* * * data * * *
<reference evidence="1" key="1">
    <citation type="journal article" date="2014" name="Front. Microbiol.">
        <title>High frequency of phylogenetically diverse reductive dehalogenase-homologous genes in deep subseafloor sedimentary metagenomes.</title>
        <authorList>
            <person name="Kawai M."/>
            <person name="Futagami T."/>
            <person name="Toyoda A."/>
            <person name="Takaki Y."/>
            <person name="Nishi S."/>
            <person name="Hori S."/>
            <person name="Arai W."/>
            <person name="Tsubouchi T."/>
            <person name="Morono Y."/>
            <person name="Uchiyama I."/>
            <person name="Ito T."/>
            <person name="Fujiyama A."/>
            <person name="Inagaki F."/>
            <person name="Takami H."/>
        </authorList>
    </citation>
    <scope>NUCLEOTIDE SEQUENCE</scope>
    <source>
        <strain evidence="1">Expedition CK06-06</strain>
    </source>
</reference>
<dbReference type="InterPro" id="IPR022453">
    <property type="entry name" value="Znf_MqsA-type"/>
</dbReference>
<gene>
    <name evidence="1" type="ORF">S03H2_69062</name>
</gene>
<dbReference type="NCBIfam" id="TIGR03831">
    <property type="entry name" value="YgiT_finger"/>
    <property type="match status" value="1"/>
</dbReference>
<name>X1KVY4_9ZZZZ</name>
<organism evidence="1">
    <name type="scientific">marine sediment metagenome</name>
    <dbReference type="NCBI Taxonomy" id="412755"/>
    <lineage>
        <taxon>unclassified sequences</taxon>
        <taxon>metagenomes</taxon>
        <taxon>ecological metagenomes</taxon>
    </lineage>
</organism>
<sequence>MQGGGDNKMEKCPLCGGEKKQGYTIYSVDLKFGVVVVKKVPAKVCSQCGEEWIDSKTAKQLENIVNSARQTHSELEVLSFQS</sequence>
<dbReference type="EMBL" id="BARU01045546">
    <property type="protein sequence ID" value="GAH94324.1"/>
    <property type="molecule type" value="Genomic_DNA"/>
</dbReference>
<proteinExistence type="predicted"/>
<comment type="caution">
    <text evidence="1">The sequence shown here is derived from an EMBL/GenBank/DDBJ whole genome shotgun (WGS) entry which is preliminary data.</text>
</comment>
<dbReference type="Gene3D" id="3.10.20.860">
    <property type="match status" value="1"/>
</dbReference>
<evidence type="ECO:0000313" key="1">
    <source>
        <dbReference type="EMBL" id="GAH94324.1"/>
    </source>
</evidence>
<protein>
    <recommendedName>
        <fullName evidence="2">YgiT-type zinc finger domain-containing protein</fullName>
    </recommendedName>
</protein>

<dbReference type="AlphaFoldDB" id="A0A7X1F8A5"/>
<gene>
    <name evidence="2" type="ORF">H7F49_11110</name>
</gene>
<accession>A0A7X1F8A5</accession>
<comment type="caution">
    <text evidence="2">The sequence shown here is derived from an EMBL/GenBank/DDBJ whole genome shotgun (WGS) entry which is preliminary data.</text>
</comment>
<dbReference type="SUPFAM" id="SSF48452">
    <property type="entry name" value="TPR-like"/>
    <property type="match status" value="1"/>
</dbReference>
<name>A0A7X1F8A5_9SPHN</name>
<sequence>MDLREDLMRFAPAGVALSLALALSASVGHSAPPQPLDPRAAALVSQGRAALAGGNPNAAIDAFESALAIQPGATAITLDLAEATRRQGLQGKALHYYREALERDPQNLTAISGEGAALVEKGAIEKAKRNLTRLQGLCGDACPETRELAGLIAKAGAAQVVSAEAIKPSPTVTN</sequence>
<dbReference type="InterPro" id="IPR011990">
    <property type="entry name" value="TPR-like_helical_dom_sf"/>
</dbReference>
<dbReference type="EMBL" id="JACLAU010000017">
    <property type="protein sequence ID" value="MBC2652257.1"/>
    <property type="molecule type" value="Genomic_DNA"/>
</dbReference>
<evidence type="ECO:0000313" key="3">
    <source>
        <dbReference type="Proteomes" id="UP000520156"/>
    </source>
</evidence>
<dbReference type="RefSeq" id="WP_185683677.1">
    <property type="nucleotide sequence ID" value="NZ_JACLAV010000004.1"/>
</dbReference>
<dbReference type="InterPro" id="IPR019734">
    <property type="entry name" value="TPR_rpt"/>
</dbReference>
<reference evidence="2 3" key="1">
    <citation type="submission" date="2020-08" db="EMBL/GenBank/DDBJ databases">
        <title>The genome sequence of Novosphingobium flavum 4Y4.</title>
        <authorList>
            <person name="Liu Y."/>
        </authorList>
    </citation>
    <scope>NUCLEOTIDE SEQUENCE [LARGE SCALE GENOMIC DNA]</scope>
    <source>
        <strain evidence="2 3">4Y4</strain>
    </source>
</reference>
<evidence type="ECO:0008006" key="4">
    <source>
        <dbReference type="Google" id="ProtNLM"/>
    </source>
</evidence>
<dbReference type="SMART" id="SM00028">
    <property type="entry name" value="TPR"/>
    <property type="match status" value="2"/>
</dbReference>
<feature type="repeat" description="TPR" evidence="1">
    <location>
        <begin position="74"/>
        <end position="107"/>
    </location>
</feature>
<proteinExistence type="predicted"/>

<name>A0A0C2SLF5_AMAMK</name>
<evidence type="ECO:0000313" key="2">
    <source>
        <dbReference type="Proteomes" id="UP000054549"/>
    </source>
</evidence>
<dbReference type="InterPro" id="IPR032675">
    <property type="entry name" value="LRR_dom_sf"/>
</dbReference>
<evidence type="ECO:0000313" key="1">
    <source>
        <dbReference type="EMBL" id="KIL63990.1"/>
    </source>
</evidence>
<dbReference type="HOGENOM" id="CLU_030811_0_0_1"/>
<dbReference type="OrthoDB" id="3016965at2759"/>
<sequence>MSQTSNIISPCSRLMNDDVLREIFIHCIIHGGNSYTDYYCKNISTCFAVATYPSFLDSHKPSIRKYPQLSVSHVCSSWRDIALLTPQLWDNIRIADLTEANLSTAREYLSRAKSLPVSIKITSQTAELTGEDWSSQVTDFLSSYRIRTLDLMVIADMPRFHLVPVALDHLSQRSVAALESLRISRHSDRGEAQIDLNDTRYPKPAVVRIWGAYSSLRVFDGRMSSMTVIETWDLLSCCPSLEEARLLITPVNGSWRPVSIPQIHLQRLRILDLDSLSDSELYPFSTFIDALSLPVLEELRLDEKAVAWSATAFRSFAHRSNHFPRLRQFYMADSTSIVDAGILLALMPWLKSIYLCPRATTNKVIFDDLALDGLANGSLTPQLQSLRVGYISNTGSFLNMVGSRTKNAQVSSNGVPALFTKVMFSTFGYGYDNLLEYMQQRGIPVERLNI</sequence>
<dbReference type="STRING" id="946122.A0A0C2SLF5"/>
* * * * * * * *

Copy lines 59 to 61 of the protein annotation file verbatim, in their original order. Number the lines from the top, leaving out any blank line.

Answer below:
    <source>
        <dbReference type="EMBL" id="GAH94324.1"/>
    </source>